As gamers who grew up with early games consoles become adults, gaming in public has exploded into all-new territory over the last couple of years. Forget sitting in your tiny apartment and playing online: Tokyo's thumb-twiddlers prefer to come together in game bars.
Opening in March last year, Famicom City occupies the fifth floor of a building in the shopping district of Shibuya (Tokyo's version of Oxford Circus) and caters to gamers with a retro itch that can't be scratched by their oh-so-modern Wii or DS.
Before the lift doors even open, visitors' ears are greeted by the nostalgic sound of coins being collected in the SNES classic Super Mario World, running not on the Wii compilation disc but a real old-school cartridge.
Famicom City has a swollen collection of consoles - NES (that's Famicom in Japan), SNES, Neo Geo, Sega Saturn, PlayStation and so on - and a library of roughly 600 games, stored behind the bar and listed in a menu like the ones you'd find at a karaoke booth. Choose your game and the staff will hook up the relevant console and peripheral for you.
You can then play as much as you like, swapping games or even consoles as your little heart desires, for a fixed hourly rate of around 1,280 (£9.50, although the lousy exchange rate makes it sound more expensive than it is), depending on the time of day. And get this: soft and alcoholic drinks are included in the price! Food is also available, so you can really make a night of it.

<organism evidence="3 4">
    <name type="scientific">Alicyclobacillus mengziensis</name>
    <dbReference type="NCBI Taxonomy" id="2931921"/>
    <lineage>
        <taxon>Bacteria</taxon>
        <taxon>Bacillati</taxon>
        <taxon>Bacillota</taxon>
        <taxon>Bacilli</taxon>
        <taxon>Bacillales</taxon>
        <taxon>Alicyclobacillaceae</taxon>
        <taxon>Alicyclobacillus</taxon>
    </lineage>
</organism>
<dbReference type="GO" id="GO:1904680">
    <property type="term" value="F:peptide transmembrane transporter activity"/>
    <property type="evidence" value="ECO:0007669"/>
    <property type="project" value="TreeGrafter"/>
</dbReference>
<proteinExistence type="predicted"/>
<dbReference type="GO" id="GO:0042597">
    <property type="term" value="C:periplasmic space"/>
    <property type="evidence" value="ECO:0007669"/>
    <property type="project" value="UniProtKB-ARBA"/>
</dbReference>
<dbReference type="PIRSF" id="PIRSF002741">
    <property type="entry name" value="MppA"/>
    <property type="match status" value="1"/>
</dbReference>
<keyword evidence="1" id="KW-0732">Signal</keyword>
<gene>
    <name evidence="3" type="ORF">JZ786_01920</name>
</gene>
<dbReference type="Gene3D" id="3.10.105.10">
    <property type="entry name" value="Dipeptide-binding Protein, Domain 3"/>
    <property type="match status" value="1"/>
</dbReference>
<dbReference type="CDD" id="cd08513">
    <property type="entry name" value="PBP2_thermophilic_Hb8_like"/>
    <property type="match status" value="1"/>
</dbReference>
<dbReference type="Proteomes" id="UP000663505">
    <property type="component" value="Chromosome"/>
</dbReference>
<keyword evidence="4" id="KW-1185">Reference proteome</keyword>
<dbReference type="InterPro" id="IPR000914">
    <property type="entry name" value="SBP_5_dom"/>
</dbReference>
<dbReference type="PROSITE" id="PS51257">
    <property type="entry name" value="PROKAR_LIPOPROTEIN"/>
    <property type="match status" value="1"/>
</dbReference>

Dream date "Oh, great choice!" says bartender Yusuke Shimizu as we select Kirby's Dream Course, a SNES game from 1994 that has you putting the inflatable mascot around a psychedelic golf course. It's a Tuesday night, but Famicom City is already packed, meaning all the NES consoles have been bagged by other customers.
Not that we mind, as we switch over to another SNES title, Yoshi's Island, for some monster-munching platform action. The 16-bit SNES (known, logically, as the Super Famicom in Japan) was massively successful in Japan. "We thought about also getting a Sega Mega Drive, but it was never as popular here as it was in the west," says Shimizu.
The bar looks like, well, a bar. There's a counter with seats for four or five customers and three flat-screen TVs, perfect for solo gamers or couples on a playdate. There's also several screen-equipped booths of various sizes for groups of two to ten, where chic women and suited young salarymen can settle on sofas for extended sessions.
Classic NES carts grace arty picture frames and revolving jewellery displays dotted around the bar, while heavy-duty joysticks, Game Boy Color consoles and GameCube bongo drums line the higher shelves - all playable by request. Behind the bar - chaos.
Consoles and controllers clutter every shelf, and the staff duck as they pass from one end of the counter to the other, taking care not to obscure your view of the screen behind the bar, and stepping over and under cables. There's a crash as several consoles fall to the floor while in another corner an over-excited customer has spilled beer all over a NES.
But it all goes to prove how much sturdier and well-built those old consoles were: their chunky plastic casing and simple chipsets made them practically indestructible, so they're quite happy in here. It's not just Famicom City where you can get your sociable gaming fix.
The nearby Dogenzaka Cafe is another fully fledged bar that hosts themed game nights - Monster Hunter PSP team sessions are the most popular - while Shibuya Portable Game Space offers a nerdier vibe in a boxy space that recalls an internet cafe.